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Elon Musk says he's going to buy $20 million of Tesla stock

Thomas Franck

Tesla chief executive Elon Musk told the electric car company that he plans to purchase $20 million of common stock during the next open trading window, according to a filing related to the CEO's settlement with the Securities and Exchange Commission.

"Separate and apart from the settlement, Elon has notified Tesla that he intends to purchase from Tesla, and Tesla expects that it will issue and sell to Elon, $20 million of Tesla's common stock during the next open trading window at the then-current market price," the filing read.

Tesla shares rallied 2 percent in premarket trading Wednesday following the filing. Musk is the largest shareholder in Tesla, holding more than $9 billion worth of the stock or more than 33 million shares before Wednesday's announcement. The CEO bought $24 million worth of Tesla in June and $9.9 million in May, according to InsiderScore.com.

Tesla shares are down 11 percent in 2018.

The 8-K filing also detailed Tesla and Musk's settlement with the SEC. A judge approved Tesla and Musk's settlement with the SEC on Tuesday over allegations that Musk committed fraud when he said tweeted earlier in the year that he had secured necessary funding to take the automaker private.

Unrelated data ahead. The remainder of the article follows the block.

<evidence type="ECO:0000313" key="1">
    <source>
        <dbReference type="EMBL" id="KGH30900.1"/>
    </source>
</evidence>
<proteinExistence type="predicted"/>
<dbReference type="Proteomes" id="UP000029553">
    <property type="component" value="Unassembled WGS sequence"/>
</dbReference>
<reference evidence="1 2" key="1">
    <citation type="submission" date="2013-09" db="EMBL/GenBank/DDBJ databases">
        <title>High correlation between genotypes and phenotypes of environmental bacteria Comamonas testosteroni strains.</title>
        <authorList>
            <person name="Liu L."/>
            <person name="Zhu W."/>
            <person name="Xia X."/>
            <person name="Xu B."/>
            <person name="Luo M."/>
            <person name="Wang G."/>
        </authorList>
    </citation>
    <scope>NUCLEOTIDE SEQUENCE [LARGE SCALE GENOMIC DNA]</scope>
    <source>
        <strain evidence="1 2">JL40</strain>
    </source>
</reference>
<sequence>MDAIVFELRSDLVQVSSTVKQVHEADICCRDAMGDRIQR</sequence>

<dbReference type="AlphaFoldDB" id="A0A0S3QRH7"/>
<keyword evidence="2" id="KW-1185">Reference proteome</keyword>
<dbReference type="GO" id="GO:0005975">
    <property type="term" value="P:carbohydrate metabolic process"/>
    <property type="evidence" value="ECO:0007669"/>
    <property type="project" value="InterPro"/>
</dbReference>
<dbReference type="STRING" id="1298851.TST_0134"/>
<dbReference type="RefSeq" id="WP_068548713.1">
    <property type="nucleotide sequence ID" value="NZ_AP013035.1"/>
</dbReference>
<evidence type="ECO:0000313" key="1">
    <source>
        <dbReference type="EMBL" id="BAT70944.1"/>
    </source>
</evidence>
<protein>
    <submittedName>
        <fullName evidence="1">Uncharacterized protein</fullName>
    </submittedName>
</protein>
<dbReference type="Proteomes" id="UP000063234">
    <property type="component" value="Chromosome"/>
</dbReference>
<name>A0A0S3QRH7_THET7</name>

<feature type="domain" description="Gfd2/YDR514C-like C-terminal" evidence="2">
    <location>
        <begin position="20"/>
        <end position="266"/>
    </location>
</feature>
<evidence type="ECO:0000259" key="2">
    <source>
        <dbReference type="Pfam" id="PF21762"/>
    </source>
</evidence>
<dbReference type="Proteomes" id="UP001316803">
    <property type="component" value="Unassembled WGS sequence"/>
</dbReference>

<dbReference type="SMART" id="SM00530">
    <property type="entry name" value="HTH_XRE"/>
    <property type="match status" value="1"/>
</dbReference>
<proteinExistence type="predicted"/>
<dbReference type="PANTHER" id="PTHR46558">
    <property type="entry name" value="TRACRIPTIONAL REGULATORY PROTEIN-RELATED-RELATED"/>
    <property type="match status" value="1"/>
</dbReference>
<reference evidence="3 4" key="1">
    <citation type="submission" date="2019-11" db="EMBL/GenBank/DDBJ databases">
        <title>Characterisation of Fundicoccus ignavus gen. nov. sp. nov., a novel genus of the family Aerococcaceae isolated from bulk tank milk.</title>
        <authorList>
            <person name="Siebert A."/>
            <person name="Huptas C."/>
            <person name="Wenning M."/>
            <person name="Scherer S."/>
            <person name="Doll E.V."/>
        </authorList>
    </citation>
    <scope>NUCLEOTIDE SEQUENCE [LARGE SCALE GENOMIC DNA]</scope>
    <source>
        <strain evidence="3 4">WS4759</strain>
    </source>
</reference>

The deal, viewed as a positive development for the embattled Palo Alto, California-based Tesla, requires Musk to pay a $20 million fine and step down as Tesla chairman for a period of at least three years. The company is also obligated to monitor the CEO's statements to the public concerning the company on Twitter, blog posts or any other medium.

The company will also appoint two additional independent directors to the board within 90 days of the filing of the settlement documents.

Musk tweeted in August that he was debating taking Tesla private, telling his followers on Twitter, "Funding secured." The tweet sparked a scandal for Tesla and sent shares through a bout of volatility for weeks.

Following the ensuring firestorm, Musk later said conversations with the Saudi Arabian sovereign wealth fund left him confident funding was assured at his proposed price of $420 per share. The SEC sued Musk on Sept. 27 for securities fraud.